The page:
With regards to the Abuja-Abaji-Lokoja road, the minister who, disclosed that poor funding was the only reason the road was yet to be completed said, “This road took off in 2006/2007. In 2008, no budgetary allocation was made for it. That was where the problem started. Beyond that, in 2009 and 2010, there was meager budgetary allocation to the road. That made it possible for the kind of progress that was envisaged at the commencement of the project.”
With adequate funding, competent and experienced contractors could be contracted to construct roads that would meet the need and desire of Nigerians.
Expressing his concern over the development, the minister said, “We are concerned about this road, because it is the major economic artery in this country, as it links the south to the Northern part of the country. This road connects people in the South-east, South-west, South-south and other parts of the North to the central portion of the country. Most of the economic goods come into the country through this road. We are very determined to bring it into completion.”
It is worthy to note that the federal ministry of works is charged with the planning, design, construction and maintenance of the federal highways while the 36 state ministries of works and transport were supposed to be responsible for the state roads, even as the local government works departments had a similar responsibility to cater for roads within their locality.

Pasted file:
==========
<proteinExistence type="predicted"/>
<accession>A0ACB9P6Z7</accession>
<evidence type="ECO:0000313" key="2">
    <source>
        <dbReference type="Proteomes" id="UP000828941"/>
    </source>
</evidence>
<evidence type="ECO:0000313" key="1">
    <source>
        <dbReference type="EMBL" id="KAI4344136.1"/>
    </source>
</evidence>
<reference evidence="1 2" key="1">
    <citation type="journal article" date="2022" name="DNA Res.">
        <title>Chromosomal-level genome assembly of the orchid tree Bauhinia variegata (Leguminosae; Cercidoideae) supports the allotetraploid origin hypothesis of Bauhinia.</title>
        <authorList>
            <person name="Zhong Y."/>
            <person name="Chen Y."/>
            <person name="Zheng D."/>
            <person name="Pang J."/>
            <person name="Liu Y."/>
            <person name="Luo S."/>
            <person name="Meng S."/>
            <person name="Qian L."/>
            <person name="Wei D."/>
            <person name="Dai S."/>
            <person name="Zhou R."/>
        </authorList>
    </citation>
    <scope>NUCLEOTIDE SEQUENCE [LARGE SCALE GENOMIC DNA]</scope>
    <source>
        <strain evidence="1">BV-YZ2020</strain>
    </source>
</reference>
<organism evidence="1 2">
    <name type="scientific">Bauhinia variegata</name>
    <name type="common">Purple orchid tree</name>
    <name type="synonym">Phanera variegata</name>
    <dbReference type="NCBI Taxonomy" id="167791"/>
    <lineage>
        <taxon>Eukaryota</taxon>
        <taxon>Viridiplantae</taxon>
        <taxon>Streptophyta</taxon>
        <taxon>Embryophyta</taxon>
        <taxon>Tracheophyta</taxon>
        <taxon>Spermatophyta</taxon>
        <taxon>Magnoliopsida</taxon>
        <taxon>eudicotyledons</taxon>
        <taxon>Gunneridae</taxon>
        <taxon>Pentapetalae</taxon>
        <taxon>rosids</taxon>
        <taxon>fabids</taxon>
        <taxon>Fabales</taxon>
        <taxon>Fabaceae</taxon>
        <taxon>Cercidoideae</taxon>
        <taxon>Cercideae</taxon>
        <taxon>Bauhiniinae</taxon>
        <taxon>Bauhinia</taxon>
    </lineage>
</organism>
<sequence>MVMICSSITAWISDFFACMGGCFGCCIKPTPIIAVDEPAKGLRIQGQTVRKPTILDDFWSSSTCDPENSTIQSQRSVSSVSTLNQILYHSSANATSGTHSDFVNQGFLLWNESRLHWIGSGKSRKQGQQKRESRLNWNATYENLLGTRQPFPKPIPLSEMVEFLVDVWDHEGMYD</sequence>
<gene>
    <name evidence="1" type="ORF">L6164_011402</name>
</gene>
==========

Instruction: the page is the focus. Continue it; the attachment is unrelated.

Recently, the Anambra State governor, Mr. Peter Obi, paid a visit to the minister, and he complained about the deplorable state of the roads in his state. The minister, in turn, assured him that the federal government would not shy away from its responsibility of rehabilitating federal roads in the state, because the zone was the heart of commerce in the nation. The situation was no different in other parts of the country.
“We are aware that some of our infrastructure in the South-east have been severely impacted, as a result of severe ecological problems in that region. We do know that we have a number of commitments in the south-east and as part of the transformation agenda of the president, we’ll be able to provide good and motorable roads in all parts of the country,” the minister assured.